Time what is time

In case you didn’t know, UTC (Coördinated Universal time) and GMT (Greenwich Mean Time) are one and the same. I thought that everyone knew that, but recently, I spoke to people who find UTC confusing.


For quick navigation through the rest of the post use Ctrl+F codes:
Is there any difference? Why the hell use two terms?! (cf1)
The abbreviation UTC (cf2)
Other names for GMT (cf3)
Time Zones (cf4)
GMT difference (cf5)
Daylight Saving Time (DST) (cf6)
Calculating and converting time (cf7)

Is there any difference? Why the hell use two terms?! (cf1)

GMT is based on the local time at Greenwich observatory, near London. Hence the name Greenwich Mean Time. Greenwich is still used as the point through which 0° of longitude passes (yes, longitude is not strictly defined and Greenwich was just chosen for 0°).

Anyway, in the 1970s with the advancement of space technology, the use of satellites in calculating time more precisely began. Thus UTC was born. So UTC is based on GMT and isjust more precise. While there is a difference between GMT and UTC, it is disregarded in practice because the difference is like a nanosecond (satellites are more precise than an observatory on Earth).

GMT should have been abolished when UTC was introduced, but it wasn’t. Although, UTC is used for official purposes, GMT is still widespread. I dare say that it’s even more used. That is why I say “GMT” in the end of a post. WordPress, on the other hand, says “UTC”. That’s why time in the comments is displayed as something UTC+1/+2 (jump to cf6 to see why UTC+1 and UTC+2).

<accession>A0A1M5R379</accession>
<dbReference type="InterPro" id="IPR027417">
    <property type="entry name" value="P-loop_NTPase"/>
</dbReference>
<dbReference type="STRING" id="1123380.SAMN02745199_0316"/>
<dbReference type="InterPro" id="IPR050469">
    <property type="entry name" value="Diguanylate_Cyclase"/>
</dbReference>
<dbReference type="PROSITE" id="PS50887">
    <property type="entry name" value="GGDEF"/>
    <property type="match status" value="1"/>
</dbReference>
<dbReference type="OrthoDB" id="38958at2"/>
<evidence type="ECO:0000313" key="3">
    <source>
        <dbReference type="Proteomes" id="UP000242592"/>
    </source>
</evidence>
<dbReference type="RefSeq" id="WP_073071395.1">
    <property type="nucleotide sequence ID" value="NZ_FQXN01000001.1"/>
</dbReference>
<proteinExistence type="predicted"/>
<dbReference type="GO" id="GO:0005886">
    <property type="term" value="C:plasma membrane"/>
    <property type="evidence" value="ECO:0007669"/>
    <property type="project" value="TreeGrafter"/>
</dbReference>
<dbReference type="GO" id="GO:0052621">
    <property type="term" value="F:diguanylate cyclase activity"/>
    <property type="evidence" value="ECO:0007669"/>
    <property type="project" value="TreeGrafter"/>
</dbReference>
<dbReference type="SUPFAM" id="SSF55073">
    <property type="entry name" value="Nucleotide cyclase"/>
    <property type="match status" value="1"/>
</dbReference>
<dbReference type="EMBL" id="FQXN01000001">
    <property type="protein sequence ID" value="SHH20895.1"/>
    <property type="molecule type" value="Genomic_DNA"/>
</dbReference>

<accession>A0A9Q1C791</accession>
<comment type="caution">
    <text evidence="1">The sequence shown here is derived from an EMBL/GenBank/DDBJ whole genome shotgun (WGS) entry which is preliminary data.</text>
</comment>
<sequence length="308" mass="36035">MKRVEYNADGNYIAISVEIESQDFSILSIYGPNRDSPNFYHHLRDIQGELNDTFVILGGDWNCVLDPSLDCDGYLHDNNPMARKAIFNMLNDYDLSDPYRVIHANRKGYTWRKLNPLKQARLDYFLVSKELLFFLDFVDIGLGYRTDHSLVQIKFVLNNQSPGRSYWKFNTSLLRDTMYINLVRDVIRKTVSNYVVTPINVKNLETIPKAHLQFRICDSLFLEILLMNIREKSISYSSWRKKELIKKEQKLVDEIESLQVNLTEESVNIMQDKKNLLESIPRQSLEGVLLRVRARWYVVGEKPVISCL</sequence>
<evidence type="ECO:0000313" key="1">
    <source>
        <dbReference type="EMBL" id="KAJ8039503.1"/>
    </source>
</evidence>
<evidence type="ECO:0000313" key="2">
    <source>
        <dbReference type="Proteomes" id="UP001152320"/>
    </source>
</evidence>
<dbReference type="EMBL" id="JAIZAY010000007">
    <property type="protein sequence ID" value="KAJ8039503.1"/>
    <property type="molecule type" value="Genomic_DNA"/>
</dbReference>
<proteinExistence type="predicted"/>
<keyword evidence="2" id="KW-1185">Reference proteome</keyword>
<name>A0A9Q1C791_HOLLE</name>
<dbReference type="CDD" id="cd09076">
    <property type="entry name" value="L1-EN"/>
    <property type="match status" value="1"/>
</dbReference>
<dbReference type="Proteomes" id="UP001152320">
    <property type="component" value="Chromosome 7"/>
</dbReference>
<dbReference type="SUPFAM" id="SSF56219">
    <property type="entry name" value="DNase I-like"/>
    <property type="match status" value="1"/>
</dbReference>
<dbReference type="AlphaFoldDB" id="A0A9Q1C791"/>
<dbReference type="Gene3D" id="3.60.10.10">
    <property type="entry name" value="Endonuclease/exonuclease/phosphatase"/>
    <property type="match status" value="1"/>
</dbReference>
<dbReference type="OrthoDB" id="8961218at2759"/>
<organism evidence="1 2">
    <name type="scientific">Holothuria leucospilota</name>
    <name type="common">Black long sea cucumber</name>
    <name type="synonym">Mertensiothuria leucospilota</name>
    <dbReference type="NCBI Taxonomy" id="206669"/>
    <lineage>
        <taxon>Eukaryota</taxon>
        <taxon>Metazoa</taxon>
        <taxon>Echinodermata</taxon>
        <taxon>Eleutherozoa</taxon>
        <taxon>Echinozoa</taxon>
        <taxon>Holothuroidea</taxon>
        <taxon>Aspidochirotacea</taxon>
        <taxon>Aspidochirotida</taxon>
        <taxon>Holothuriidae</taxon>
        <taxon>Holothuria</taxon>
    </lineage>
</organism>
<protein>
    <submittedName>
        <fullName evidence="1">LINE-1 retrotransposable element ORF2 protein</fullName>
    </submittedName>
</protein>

The point is that GMT, or UTC if you prefer, is international and, therefore, should be used always when there’s a possibility of that which you are referring to to be of global interest because we live in the world in divided into two dozen time zones and using GMT is the only way to prevent confusion. Every one should know the GMT difference of the time zone he lives in.

So yeah, GMT should have been included in this add of the live stream of The Desolation of Smaug première, which, by the way, sucked ass (the stream, not the movie). Not only that GMT was not included, but local abbreviations of time zones were used instead of GMT differences (jump to cf5 and cf7).
Nope, including GMT ain’t hard at all, yet again people are often too selfish to think about people outside their country or region, so crap like in the Hobbit add is common.

The abbreviation UTC (cf2)